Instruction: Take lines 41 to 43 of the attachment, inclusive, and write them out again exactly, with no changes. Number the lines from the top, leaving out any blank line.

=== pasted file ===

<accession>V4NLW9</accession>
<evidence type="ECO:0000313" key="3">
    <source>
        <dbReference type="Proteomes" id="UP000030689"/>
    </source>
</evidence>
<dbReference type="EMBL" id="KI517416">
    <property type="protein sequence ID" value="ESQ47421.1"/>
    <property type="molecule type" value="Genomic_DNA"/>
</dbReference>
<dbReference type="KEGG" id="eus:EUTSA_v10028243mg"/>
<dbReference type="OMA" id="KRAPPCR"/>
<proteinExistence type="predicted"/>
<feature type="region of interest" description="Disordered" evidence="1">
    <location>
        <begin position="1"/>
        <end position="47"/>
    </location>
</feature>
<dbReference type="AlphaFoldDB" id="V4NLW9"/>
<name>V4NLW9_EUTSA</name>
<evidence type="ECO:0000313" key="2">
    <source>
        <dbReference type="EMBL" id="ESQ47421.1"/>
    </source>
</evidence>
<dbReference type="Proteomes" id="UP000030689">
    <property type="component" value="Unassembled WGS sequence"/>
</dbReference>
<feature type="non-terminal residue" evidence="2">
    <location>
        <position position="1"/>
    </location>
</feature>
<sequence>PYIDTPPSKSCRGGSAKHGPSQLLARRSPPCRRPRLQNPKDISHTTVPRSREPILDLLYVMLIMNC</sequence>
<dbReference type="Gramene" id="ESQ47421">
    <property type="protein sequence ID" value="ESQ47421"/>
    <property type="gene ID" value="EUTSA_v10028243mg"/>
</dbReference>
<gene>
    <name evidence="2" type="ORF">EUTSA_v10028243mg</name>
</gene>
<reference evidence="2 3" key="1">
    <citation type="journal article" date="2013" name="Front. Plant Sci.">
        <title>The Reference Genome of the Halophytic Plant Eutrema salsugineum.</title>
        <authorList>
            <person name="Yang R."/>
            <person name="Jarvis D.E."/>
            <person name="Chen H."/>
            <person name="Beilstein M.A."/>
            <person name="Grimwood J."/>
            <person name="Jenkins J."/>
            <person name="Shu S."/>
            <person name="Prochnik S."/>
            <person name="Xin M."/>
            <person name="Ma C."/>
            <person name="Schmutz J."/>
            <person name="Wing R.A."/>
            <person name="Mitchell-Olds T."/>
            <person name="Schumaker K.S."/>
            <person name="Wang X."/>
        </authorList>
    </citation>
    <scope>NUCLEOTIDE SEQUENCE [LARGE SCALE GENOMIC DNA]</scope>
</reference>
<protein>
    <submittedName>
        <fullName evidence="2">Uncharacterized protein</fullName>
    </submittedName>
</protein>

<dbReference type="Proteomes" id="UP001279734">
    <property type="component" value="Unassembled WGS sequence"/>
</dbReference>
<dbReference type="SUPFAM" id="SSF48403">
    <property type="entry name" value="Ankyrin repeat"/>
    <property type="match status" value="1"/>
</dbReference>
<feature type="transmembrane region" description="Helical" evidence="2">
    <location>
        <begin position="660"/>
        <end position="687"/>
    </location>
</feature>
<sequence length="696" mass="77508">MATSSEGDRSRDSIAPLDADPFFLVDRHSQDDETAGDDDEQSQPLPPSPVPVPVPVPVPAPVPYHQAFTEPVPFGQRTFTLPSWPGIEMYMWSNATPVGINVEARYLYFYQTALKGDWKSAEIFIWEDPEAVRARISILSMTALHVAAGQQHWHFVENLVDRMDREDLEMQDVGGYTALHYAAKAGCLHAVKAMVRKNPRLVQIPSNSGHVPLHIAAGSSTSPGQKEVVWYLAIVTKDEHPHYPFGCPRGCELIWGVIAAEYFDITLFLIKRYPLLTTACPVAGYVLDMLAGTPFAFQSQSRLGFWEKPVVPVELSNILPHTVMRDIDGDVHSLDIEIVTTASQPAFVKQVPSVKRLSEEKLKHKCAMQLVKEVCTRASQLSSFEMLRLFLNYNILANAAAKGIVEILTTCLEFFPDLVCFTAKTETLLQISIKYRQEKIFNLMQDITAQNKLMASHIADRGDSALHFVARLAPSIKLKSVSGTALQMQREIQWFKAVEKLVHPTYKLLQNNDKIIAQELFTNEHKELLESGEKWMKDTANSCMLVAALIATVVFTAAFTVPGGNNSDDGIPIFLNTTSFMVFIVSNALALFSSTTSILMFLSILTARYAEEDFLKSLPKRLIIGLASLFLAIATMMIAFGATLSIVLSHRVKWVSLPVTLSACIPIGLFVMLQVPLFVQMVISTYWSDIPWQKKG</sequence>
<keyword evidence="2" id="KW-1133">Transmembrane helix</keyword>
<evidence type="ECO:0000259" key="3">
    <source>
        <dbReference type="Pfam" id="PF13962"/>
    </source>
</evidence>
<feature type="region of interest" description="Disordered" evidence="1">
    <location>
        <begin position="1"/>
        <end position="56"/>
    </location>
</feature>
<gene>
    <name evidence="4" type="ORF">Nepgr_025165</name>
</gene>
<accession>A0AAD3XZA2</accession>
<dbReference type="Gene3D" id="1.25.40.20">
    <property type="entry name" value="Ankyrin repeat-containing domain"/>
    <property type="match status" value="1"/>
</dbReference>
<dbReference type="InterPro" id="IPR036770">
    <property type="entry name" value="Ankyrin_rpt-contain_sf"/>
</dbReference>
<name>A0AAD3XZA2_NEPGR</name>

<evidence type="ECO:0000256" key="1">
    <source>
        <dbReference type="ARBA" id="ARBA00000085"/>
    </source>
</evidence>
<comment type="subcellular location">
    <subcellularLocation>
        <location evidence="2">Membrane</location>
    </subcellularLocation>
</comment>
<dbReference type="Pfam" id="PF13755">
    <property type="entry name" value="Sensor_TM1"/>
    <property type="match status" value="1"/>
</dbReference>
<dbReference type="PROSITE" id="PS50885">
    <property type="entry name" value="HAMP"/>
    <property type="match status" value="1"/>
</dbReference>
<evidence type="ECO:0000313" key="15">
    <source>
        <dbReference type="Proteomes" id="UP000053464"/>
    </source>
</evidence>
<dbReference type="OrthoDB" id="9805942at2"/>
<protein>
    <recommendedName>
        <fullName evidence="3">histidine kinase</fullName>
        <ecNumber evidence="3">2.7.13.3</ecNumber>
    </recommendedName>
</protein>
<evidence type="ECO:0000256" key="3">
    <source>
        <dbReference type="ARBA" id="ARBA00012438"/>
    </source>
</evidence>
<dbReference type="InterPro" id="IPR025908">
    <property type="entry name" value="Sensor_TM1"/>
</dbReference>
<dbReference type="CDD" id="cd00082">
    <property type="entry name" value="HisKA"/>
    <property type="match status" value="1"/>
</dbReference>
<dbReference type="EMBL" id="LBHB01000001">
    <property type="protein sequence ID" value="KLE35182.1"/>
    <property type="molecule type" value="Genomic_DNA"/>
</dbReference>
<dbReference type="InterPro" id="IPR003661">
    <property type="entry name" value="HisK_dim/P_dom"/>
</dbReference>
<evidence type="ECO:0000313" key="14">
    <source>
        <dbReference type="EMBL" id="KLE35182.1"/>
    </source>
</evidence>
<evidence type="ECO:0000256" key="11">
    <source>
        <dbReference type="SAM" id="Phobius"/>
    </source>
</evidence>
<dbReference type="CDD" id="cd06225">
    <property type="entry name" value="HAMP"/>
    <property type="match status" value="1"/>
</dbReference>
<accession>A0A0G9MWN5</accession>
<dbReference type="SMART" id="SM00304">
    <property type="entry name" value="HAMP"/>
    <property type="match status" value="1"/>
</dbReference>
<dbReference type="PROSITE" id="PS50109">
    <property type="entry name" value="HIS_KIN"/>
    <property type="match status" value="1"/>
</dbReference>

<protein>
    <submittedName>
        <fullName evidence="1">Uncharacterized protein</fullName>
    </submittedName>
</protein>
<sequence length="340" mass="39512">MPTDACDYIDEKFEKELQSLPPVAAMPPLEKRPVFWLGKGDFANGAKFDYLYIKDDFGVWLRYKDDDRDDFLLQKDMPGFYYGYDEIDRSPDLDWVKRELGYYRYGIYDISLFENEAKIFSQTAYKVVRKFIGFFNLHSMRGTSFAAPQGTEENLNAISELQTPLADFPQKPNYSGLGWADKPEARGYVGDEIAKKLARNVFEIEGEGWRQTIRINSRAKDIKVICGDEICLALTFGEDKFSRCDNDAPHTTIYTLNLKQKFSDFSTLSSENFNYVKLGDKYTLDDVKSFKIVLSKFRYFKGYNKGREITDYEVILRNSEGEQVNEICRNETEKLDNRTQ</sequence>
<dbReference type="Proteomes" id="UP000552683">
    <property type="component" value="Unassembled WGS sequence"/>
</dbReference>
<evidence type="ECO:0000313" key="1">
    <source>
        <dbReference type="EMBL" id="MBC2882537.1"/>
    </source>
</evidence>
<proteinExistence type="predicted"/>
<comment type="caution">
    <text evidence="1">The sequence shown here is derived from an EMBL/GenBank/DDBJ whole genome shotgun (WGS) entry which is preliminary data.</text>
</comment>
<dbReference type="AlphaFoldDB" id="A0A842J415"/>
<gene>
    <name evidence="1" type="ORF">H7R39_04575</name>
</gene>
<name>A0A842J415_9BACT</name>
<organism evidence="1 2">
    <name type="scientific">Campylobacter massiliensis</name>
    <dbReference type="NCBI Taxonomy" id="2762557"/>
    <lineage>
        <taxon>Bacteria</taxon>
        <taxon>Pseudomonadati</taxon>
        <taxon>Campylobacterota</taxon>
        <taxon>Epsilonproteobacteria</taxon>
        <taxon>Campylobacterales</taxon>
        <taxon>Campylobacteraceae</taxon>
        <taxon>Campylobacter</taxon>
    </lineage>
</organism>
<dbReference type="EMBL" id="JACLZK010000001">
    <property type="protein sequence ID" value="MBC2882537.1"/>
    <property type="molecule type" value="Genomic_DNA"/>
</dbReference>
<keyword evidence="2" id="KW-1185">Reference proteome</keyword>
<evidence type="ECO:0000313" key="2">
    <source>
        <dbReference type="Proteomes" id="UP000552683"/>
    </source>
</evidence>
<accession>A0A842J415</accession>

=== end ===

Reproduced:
    <name evidence="2" type="ORF">EUTSA_v10028243mg</name>
</gene>
<reference evidence="2 3" key="1">